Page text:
Elvis ★★★½

The cable and internet have been off since Thursday (when AT&T was digging up and down the street and apparently cut a line), so I started digging into DVDs and Blu-rays I've bought over the years but never actually got around to watching.

First up was the 1979 Elvis TV-biopic, the first of five collaborations between star Kurt Russell and director John Carpenter. I'd expected to break this up over two nights, but damned if I didn't get totally absorbed in it, thanks mostly to Russell's mesmerizing performance. He doesn't exactly look like Elvis, but he nails the voice and the physicality, especially the stage moves. He's really going for it, and it's quite a performance. The movie's a bit of a family affair, with Kurt's dad Bing Russell (who I Iast saw profiled in the excellent doc The Battered Bastards of Baseball) portraying Vernon Presley, and Kurt's soon-to-be wife Season Hubley playing Priscilla. Shelley Winters and Pat Hingle shine in their respective roles of Elvis's mother Gladys and Colonel Tom Parker.

While Carpenter's direction isn't as distinctive as in his features, compared to most telefilms it's downright cinematic. There are car-mounted cameras, hallway tracking shots, and one beautiful rotating camera depicting Elvis's censored appearance on The Ed Sullivan Show, allowing us to see the broadcast version, via the camera operators dutifully filming the King from the waist up (thus avoiding the dangerous pelvis which had become a national concern), while also showing us Russell head to toe in his full hip-gyrating, stanky-legged glory.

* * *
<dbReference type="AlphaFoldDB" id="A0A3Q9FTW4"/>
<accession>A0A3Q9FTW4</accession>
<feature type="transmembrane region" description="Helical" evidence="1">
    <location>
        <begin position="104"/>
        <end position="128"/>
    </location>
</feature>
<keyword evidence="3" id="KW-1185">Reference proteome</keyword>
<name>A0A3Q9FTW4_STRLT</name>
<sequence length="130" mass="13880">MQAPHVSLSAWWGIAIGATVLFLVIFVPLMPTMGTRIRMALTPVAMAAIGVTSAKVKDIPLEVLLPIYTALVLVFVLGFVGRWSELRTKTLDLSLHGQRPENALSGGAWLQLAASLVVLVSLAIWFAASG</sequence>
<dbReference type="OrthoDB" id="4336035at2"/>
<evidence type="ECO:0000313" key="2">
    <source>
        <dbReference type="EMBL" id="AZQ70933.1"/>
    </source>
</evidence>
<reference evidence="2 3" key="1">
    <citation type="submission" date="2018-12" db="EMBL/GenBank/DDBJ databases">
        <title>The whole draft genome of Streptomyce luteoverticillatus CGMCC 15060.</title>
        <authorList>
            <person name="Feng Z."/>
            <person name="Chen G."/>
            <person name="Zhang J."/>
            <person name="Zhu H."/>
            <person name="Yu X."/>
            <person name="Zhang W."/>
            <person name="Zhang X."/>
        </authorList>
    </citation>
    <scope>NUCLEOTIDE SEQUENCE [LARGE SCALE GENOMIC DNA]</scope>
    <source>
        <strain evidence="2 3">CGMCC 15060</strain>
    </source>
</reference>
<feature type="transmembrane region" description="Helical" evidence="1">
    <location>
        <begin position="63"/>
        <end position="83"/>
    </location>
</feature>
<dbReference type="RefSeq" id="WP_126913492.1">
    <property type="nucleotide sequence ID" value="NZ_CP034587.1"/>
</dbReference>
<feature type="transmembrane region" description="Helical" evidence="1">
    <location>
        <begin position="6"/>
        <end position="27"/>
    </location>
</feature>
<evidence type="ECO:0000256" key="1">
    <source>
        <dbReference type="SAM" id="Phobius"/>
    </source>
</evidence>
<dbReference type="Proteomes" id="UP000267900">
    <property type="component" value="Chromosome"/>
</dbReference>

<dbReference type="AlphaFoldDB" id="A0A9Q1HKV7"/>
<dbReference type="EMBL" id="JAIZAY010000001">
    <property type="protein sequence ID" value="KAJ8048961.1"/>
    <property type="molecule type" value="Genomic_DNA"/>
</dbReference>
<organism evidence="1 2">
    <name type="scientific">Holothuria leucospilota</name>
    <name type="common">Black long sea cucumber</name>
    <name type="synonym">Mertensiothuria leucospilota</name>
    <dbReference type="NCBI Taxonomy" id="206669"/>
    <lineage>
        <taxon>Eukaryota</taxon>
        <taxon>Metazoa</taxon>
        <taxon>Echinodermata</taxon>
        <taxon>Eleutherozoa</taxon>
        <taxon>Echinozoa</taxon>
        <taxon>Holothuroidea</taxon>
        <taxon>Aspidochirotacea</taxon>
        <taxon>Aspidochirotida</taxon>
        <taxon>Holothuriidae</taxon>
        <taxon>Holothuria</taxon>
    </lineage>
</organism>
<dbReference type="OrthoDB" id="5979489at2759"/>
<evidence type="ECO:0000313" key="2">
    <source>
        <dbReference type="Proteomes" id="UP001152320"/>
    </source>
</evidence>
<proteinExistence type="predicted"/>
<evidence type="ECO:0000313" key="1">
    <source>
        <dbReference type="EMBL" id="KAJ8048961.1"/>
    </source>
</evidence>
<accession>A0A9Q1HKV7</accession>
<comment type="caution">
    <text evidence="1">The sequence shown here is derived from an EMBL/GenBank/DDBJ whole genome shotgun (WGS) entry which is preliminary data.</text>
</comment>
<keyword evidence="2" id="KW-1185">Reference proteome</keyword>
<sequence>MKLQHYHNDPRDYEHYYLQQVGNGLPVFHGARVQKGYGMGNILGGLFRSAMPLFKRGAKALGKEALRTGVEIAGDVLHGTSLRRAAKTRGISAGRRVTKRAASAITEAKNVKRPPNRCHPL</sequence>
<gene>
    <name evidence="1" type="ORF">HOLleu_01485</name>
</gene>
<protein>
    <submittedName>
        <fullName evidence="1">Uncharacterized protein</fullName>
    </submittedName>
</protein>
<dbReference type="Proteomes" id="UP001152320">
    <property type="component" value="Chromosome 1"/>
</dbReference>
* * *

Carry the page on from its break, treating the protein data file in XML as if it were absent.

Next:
I would have this at 4 or 4.5 stars if not for a fairly confusing final act, where Elvis suddenly becomes a controlling jerk without much explanation as to why. It implies that it's a combination of him disliking the lightweight movies he was making + the isolating nature of his fame, but never touches on the drug issues (the movie ends in 1969 at the beginning of his return to live performing, but I think it's accepted he was self-medicating with pills long before then).

Not perfect by any means, but a must-see for Russell fans, Elvis cultists, and Carpenter completists.

👑 The movie doesn't explicitly comment on the oddly close relationship Elvis had with his mother, but it's definitely there. In all the scenes with Elvis and his parents, it's clear that the quiet and unassuming Vernon is the odd man out.

👑 The vocals on all the musical numbers are handled by country singer Ronnie McDowell, and, given the enormity of his task, he does a credible job.

👑 The film doesn't explain that Priscilla was only 14 when Elvis first meets her, though her father does characterize her as a "child."

👑 There's a brief scene with Elvis trying repeatedly to jump-start a remote controlled plane while the Memphis Mafia and their wives/girlfriends look on. Defeated, he stands up and multiple hands thrust out, vying to light his cigarillo. I can only assume this was included so Russell could snurl a "Thank you very much."

👑 Did Elvis ever record a version of "Unchained Melody?" McDowellvis sings this a couple of times in the movie, and it's quite good.

👑 The jumpsuit Kurt Russell is wearing on the poster and in the closing performance at the Vegas International Hotel is one of Elvis's actual stage outfits.

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